YouTube uses a five-star scale for rating videos, and according to them, rating a video one star means you “loathe” it, while rating a video five stars means you love it.
The data show that an overwhelming majority of the total ratings are five-star, with one-star coming in a very distant second. Use of two, three and four-star ratings was negligible, like a rounding error small.
These data expose a few problems with using a five-star system for rating artifacts. First off, it seems counter-intuitive to give something any stars if I “loathe” it, and more broadly, YouTube’s users seem motivated only to reward excellence, making the rating system essentially worthless.
These behaviors point to a Digg/Bury (vote up/down) model working better, and this is likely due to a fair amount of overlap between heavy YouTube and Digg users. I wonder if YouTube will change models, or try to motivate users to be less binary.
We’ve had similar frustrations with voting models with Connect.
The IdeaFactory initially launched with a five-star system for rating ideas, and we noticed issues with the ratings. However, the experience was the opposite of what YouTube reports; we saw the majority of ideas getting four and five stars, which seemed to indicate that people wanted to show support for colleagues.
Very few ideas were rated lower than three, I suppose for fear of insulting the creator, even though ratings were anonymous.
So, what we had was virtual heat of scads of ideas all with between four and five stars.
I have this same issue with Netflix. They use a five-star system, and I constantly run into problems choosing between three and four stars.
I don’t think these problems would be solved by adding more values, e.g. more stars or half-stars. Maybe that star model is broken.
When we moved Connect to the Mix codeline, we converted the star ratings to votes. Basically, if you rated an idea, we turned that into a +1 vote. Not very scientific, but the stars were pretty arbitrary. So, we figured it would be fine.
We decided to avoid buries (or down votes) to promote harmony among voters. A vote against something seems pretty harsh; not voting for something means you don’t think it’s a good idea. Voting against it carries some extra payload, like you actively don’t want it.
I’m not sure if it mattered, and a few people on Mix had legitimate use cases for down voting ideas. Still, it seemed like the best course of action.
I love Reader and embrace this opportunity to contribute to its direction. So, I submitted a couple myself (open source and add a proxy setting), but so far, the ideas have more votes against than for them. I find myself wondering why people would take the time to vote against an idea.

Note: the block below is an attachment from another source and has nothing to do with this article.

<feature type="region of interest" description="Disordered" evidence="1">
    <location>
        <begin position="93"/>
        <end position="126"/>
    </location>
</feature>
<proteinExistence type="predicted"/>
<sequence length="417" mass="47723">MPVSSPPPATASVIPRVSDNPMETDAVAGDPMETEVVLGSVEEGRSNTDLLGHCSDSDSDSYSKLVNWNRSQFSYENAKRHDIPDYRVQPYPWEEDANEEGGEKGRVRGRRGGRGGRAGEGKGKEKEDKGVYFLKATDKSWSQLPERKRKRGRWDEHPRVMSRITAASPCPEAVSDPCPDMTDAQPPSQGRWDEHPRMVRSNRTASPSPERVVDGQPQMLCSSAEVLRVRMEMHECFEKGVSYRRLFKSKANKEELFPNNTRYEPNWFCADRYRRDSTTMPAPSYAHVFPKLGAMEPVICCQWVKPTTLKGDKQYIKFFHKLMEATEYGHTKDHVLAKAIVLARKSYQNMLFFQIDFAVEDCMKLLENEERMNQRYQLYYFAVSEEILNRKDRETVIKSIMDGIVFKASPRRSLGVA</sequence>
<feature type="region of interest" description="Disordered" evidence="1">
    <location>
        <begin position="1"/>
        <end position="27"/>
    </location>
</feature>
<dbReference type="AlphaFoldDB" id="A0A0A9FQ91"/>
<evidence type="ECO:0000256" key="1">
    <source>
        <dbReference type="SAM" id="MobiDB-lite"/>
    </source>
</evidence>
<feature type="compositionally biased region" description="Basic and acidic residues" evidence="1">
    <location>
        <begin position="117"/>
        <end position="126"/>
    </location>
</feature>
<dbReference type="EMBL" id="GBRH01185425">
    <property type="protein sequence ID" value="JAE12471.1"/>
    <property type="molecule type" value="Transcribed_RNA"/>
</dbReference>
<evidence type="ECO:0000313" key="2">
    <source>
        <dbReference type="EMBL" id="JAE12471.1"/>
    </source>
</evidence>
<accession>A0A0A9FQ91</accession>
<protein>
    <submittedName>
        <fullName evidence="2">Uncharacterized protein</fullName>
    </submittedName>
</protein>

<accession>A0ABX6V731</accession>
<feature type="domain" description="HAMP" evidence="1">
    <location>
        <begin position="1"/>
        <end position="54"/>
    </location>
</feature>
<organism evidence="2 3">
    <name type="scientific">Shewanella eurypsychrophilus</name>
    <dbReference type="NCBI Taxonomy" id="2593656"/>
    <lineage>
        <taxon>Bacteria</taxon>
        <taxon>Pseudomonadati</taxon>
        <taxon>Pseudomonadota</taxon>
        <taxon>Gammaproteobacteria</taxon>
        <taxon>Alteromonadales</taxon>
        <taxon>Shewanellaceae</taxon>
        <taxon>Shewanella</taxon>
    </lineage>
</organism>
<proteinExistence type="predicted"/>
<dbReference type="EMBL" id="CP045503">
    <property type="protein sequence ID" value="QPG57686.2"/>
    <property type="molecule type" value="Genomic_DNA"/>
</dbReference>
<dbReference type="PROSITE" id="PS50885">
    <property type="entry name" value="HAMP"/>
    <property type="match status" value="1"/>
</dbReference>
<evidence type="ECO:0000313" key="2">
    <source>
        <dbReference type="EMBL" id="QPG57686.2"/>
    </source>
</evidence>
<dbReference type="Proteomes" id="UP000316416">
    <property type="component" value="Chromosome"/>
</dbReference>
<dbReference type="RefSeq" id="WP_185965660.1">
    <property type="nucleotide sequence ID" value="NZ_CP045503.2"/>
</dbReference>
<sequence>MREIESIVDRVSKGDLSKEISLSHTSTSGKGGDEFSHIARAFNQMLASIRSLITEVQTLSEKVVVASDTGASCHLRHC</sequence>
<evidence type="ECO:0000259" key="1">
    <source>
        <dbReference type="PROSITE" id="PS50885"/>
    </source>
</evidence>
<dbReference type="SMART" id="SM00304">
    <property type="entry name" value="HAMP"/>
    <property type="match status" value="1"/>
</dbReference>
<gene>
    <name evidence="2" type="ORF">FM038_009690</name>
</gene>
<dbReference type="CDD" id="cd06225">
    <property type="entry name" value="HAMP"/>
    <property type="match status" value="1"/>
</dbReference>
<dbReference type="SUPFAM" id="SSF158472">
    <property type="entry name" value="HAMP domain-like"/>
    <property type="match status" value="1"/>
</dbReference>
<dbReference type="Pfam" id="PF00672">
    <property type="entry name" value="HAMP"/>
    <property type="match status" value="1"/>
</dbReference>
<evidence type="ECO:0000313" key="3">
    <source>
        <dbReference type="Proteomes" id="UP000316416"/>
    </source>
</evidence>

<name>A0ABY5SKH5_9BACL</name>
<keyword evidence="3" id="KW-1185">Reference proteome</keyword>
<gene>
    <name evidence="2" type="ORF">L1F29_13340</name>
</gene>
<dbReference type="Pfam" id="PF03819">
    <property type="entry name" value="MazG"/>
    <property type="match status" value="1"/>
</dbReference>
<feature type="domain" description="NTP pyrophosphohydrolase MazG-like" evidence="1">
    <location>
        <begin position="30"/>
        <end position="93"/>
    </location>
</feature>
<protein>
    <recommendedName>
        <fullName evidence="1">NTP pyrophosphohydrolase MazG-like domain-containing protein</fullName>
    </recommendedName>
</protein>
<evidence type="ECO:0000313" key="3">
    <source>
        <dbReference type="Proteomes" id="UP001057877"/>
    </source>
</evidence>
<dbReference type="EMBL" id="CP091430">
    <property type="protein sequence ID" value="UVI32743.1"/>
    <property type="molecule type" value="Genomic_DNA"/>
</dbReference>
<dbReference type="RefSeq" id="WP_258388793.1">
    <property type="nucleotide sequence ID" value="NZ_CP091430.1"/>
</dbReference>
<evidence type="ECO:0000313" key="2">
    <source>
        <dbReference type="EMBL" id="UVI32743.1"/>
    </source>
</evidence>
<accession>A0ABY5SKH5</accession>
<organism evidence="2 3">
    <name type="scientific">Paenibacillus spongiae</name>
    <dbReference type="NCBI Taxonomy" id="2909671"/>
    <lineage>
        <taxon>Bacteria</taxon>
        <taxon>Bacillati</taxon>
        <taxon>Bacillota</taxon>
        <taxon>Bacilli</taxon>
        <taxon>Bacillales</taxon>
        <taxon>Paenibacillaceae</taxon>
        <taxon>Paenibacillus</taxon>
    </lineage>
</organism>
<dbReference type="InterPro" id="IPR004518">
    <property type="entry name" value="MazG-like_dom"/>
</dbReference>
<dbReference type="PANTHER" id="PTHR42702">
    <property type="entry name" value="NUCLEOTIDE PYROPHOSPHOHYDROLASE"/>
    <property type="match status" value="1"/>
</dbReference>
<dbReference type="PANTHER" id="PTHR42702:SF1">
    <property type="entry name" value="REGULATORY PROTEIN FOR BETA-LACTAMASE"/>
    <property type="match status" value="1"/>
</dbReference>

What’s the harm in open sourcing the Reader engine so I can install it behind my firewall and read internal feeds? Similarly, what’s the harm in adding a proxy setting to read feeds behind a firewall?
If anything, this makes me want to vote competitively against other ideas.
This is exactly the behavior we wanted to avoid.
Still, the voting model is diluted by the fact that there is no limit on the number of votes that can be cast. No scarcity of votes means everything is highly voted, causing essentially the same issue that the star system has.
In the latest revision to Connect, we converted all votes to likes. Likes are more inline with what voting had become, but there was some blowback around the conversion. Nothing major though; I suspect everyone felt that voting was pretty diluted anyway.
Obviously, likes don’t really rank artifacts. So, the question remains; if you really want to rate artifacts, what’s the best method?
My experience tells me that star and +/-1 systems don’t work well enough.
What might work? I think you need something scarce, like a currency, to create a market and prevent excessive spending on any artifact (idea) that looks decent. I’m not convinced that down voting is necessary in a market, although I suppose there are cases where you’d want to stop an idea that might do harm. Those cases are rare though.
What do you think works best? Did I miss something obvious about stars and +/-1 systems?
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